A minor league baseball player traveling to visit his family struck up a conversation with an older gentleman seated next to him on the plane. The rookie was pleased when his traveling companion expressed an interest in baseball, so the young ballplayer began bragging about his athletic skills on the field. During the flight, the bush leaguer boasted of his daring stolen bases, the well-connected balls smacked out of the park, and those diving catches that turned a double into an out. As the plane prepared to land, the big-talking minor league rookie learned the polite gentleman who had listened so intently was Hank Aaron, the Hall of Famer whose unequalled major league baseball career spanned twenty-three years. By his own admission, the boastful minor league ballplayer learned a valuable lesson in humility.
Pride is an elevated view of and a preoccupation with self. Pride is a fault we despise in others yet freely excuse and even justify in ourselves. Many theologians believe that pride, not drunkenness, adultery, or murder, is the deadliest of all sins, for it was pride that led to Lucifer’s rebellion (Isaiah 14:14) and the first couple’s attempt at usurping God’s authority in the Garden of Eden (Genesis 3:5). Many other sins originate from pride.
God’s warning that pride goes before destruction and a haughty spirit before a fall (Proverbs 16:18) is illustrated again and again in the pages of Scripture. One particularly notable episode, the story of Babylon’s King Nebuchadnezzar, begins with his boasting, continues with his downfall, and ends with his confession. After being duly warned of his prideful nature by the prophet Daniel, King Nebuchadnezzar stood on the rooftop of his palace and praised himself, saying, “Is not this great Babylon, which I have built by my mighty power as a royal residence and for the glory of my majesty?” (Daniel 4:30, ESV). Immediately, God judged his pride, and for the next seven years, the once grandiose monarch groveled about on all fours in the manner of a wild beast while grazing on the palace lawn. From regal to rags and from banquet table to mouthfuls of fodder, King Nebuchadnezzar completed a seven-year course on the dangers of pride and the virtues of humility.
How, then, does one overcome the grievous sin of pride? First, we must understand that pride, like dangerous narcotics, is addictive and detrimental to our well-being. The more we feed pride, the firmer its grip. Pride is a loathsome garment that is not easily shed, and it’s deceitful: those who think they have already achieved humility are probably mistaken. D. L. Moody used to pray, “Lord, make me humble, but don’t let me know it.”
Once we admit that pride has a foothold in our lives, we confess this sin to our Savior as we would any other sin (1 John 1:9). Once we have confessed the sin of pride, the Holy Spirit can begin correcting our faults and molding us into the likeness of Jesus Christ. We may take cheer, knowing that, once God begins a good work in us, He will see that work to its completion (Philippians 1:6).
Just as the minor league baseball player learned a lesson in humility after boasting to Hank Aaron, we will understand the folly and foolishness of pride by comparing and contrasting ourselves to our Creator. Even the Henry Fords, Thomas Edisons, and Elon Musks of the world could not rightfully say they helped lay the foundation of the earth and mark off its dimensions (see Job 38:4–5). Only God can make that claim. Our greatest accomplishments are as insignificant as anthills in the shadow of God’s unfathomable creation.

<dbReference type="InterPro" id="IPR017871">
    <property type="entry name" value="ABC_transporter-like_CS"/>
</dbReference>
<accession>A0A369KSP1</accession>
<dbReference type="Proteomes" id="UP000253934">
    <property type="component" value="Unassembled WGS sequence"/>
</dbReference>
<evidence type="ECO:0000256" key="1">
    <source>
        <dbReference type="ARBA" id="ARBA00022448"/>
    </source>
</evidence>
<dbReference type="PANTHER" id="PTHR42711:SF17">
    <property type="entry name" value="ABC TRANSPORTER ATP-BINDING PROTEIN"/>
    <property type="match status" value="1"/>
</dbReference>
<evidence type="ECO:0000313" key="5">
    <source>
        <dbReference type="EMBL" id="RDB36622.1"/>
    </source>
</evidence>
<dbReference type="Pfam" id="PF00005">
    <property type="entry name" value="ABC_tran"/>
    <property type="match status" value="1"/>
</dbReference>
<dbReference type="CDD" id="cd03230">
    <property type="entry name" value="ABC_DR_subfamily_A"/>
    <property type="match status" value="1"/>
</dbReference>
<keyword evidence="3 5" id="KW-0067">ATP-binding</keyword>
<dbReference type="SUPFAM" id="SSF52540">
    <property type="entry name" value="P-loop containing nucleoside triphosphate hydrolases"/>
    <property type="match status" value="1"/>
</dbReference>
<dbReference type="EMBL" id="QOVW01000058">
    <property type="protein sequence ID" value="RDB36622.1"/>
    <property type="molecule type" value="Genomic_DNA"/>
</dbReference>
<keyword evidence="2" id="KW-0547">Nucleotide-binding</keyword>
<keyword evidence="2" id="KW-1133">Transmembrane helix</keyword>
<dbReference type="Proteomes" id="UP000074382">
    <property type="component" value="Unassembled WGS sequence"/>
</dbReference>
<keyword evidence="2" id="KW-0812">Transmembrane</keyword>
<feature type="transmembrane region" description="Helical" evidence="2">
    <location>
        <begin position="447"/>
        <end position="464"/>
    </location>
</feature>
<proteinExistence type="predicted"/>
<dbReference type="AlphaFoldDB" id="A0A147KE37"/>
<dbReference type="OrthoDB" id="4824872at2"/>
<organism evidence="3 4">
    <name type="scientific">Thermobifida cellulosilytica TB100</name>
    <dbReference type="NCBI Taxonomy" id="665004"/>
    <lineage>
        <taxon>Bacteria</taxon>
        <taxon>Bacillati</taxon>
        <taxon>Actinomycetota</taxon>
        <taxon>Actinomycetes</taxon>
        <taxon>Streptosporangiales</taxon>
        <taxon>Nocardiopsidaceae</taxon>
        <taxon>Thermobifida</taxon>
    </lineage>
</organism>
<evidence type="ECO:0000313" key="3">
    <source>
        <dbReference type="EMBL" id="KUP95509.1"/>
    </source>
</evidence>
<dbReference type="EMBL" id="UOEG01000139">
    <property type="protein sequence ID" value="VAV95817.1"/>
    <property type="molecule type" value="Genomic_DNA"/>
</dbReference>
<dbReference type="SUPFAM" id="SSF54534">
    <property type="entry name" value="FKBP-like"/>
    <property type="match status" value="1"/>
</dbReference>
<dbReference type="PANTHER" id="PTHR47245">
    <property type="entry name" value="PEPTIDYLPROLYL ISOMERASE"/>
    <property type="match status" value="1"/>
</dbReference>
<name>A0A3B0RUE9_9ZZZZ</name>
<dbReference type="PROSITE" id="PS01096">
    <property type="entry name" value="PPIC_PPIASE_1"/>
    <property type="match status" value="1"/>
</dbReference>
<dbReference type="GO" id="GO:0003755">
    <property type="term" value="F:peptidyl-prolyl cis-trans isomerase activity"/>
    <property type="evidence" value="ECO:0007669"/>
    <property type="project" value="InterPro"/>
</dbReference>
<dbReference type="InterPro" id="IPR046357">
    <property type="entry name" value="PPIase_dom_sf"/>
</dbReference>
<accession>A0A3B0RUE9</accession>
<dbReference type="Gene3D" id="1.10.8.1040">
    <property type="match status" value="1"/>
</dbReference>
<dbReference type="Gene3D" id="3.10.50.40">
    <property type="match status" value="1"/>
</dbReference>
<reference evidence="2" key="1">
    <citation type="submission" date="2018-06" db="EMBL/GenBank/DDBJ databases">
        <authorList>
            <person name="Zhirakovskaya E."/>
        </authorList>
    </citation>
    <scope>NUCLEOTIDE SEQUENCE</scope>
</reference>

To overcome pride, we must remember, as the psalmist did, our condition before Christ’s salvation: “He lifted me out of the slimy pit, out of the mud and mire; he set my feet on a rock and gave me a firm place to stand” (Psalm 40:2). We must understand grace: “But by the grace of God I am what I am, and his grace to me was not without effect” (1 Corinthians 15:10). We must acknowledge that all we have is a gift from God: “Who makes you different from anyone else? What do you have that you did not receive? And if you did receive it, why do you boast as though you did not?” (1 Corinthians 4:7).
And, to overcome pride, we must praise the Lord. Covered in dew and reeking with seven years’ worth of filth, a humble King Nebuchadnezzar declared, “At the end of the days I, Nebuchadnezzar, lifted my eyes to heaven, and my reason returned to me, and I blessed the Most High, and praised and honored him who lives forever, for his dominion is an everlasting dominion, and his kingdom endures from generation to generation; all the inhabitants of the earth are accounted as nothing, and he does according to his will among the host of heaven and among the inhabitants of the earth; and none can stay his hand or say to him, ‘What have you done?’ At the same time my reason returned to me, and for the glory of my kingdom, my majesty and splendor returned to me. My counselors and my lords sought me, and I was established in my kingdom, and still more greatness was added to me. Now I, Nebuchadnezzar, praise and extol and honor the King of heaven, for all his works are right and his ways are just; and those who walk in pride he is able to humble” (Daniel 4:34–37, ESV).
Pride is to our detriment. Humility is for our greater good. Perhaps a final component of overcoming pride is a sincere, heartfelt desire for humility. When we truly understand the perils of pride, we will flee from it. When we realize the immense blessings of humility, we will long for it.